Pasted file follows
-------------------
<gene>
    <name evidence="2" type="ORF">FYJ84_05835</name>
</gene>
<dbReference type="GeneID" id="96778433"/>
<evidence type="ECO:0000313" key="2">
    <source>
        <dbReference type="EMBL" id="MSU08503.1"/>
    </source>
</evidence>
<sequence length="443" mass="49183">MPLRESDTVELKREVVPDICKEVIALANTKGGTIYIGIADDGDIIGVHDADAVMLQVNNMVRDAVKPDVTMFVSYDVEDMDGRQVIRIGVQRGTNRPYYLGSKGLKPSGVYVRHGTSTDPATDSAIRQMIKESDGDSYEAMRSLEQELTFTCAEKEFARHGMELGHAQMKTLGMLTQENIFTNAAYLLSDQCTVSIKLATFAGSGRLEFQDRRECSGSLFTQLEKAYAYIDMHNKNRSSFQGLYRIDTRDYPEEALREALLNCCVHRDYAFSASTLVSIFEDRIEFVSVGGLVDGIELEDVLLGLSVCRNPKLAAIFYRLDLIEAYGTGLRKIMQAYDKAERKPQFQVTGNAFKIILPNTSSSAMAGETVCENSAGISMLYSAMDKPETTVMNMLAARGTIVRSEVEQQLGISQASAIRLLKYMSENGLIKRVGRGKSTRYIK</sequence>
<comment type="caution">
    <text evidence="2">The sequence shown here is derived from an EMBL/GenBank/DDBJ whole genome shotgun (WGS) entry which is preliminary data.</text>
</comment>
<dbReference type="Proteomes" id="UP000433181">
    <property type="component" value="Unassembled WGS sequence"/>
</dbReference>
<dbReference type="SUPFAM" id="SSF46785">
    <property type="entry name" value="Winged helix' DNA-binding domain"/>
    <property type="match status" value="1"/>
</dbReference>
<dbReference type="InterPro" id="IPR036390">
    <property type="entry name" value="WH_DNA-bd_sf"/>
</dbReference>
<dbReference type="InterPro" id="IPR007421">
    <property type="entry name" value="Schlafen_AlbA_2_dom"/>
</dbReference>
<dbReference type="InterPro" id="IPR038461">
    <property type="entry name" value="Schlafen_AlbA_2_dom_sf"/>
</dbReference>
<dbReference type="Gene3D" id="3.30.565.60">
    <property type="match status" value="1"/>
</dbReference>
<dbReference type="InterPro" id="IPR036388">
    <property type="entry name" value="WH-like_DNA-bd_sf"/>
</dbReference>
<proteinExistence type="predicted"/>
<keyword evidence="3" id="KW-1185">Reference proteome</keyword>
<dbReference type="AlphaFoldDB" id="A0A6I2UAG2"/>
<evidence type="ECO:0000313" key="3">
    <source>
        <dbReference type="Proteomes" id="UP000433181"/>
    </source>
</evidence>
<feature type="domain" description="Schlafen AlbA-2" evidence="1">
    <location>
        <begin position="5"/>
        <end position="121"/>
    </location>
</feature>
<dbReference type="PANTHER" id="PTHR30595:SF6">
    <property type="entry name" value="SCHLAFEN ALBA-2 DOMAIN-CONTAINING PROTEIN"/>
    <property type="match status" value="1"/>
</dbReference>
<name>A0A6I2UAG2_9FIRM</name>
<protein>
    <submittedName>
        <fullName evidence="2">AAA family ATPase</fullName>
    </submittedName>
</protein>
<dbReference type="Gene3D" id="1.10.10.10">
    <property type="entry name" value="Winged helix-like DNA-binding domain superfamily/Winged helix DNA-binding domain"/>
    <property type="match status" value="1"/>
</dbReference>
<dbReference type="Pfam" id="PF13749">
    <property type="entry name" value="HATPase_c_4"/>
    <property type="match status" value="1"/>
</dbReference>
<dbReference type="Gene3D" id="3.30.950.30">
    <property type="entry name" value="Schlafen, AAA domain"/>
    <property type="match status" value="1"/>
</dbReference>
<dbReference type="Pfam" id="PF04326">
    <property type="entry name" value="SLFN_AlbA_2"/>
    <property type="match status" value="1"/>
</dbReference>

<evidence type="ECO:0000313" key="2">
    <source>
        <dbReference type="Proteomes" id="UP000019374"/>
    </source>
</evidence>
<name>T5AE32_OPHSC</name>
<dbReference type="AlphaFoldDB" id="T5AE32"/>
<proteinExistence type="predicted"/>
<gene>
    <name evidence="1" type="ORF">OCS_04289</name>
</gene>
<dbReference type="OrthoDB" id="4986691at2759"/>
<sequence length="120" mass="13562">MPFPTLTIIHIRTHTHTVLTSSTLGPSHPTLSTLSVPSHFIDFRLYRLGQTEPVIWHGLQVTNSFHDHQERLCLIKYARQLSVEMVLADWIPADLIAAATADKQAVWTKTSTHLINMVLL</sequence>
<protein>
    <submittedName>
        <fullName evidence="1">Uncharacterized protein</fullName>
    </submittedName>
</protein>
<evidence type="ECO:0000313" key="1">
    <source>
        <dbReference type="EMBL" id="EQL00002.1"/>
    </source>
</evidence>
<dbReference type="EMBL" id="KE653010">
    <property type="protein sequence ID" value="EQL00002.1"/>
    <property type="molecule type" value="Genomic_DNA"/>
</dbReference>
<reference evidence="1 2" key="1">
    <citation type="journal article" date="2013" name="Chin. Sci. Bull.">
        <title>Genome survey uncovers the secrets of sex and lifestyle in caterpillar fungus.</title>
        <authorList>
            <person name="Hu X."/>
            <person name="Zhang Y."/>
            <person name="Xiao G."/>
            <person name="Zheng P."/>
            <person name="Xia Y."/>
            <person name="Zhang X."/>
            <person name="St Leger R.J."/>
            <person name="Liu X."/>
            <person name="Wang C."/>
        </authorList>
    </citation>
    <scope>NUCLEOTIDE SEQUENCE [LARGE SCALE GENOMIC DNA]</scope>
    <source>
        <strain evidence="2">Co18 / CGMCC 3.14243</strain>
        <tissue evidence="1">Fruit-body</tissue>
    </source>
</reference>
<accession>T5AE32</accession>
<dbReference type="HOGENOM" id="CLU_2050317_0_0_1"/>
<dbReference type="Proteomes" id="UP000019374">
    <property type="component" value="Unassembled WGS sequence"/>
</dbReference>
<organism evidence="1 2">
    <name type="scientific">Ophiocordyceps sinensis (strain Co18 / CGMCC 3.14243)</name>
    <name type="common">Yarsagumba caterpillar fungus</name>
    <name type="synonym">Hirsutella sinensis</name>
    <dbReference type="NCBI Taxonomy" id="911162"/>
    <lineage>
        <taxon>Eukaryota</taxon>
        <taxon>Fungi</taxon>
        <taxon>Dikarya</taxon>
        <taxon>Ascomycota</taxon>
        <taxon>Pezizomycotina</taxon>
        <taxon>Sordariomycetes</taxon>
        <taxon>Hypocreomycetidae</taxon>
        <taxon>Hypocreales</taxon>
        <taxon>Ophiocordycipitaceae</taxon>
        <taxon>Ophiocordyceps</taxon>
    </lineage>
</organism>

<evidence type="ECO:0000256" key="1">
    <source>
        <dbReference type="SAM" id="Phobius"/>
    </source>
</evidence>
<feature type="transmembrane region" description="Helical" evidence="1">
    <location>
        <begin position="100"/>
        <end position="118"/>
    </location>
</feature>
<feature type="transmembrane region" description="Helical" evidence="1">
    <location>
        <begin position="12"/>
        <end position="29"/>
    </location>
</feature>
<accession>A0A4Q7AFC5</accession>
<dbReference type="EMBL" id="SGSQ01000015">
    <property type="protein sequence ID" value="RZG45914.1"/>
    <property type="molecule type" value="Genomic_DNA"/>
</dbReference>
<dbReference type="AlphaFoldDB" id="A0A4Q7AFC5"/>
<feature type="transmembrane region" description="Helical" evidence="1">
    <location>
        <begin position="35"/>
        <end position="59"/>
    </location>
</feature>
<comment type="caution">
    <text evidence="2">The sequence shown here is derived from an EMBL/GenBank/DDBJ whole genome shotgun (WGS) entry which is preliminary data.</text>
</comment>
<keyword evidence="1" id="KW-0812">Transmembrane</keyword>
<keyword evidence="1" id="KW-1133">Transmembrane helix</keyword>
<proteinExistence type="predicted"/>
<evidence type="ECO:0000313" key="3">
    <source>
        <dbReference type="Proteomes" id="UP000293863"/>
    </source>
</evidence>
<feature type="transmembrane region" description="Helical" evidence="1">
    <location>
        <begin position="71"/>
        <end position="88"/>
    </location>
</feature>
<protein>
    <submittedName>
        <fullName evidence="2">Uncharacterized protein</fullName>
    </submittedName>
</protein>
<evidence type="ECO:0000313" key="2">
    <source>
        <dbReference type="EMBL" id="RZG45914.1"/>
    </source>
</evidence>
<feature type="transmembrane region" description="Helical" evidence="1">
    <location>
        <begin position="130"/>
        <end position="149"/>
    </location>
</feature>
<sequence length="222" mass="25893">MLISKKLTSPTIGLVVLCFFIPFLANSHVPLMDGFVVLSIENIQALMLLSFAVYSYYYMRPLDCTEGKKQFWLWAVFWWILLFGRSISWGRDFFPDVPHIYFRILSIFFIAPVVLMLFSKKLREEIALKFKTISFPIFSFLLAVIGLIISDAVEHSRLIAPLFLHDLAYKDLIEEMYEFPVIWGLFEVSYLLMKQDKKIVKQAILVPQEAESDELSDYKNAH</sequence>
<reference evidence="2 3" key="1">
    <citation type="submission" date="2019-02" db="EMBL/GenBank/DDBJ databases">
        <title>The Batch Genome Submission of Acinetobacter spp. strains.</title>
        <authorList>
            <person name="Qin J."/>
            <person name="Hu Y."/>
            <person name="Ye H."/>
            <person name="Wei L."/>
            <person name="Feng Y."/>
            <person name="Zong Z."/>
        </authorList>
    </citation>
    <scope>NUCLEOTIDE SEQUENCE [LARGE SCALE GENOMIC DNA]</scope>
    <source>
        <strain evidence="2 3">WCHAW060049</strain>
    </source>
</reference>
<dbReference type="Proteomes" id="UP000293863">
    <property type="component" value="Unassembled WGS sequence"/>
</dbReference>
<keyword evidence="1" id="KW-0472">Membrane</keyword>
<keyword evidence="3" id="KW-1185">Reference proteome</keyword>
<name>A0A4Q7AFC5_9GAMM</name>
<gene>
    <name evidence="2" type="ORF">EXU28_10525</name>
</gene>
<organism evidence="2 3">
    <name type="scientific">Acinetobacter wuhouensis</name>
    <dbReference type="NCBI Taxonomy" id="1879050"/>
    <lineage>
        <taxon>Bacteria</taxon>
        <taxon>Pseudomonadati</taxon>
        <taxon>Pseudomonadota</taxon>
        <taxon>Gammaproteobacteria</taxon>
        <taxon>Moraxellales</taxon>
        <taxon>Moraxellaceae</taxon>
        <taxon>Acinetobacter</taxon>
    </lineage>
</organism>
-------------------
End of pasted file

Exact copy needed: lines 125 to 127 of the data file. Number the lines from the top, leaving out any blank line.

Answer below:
<dbReference type="HOGENOM" id="CLU_2050317_0_0_1"/>
<dbReference type="Proteomes" id="UP000019374">
    <property type="component" value="Unassembled WGS sequence"/>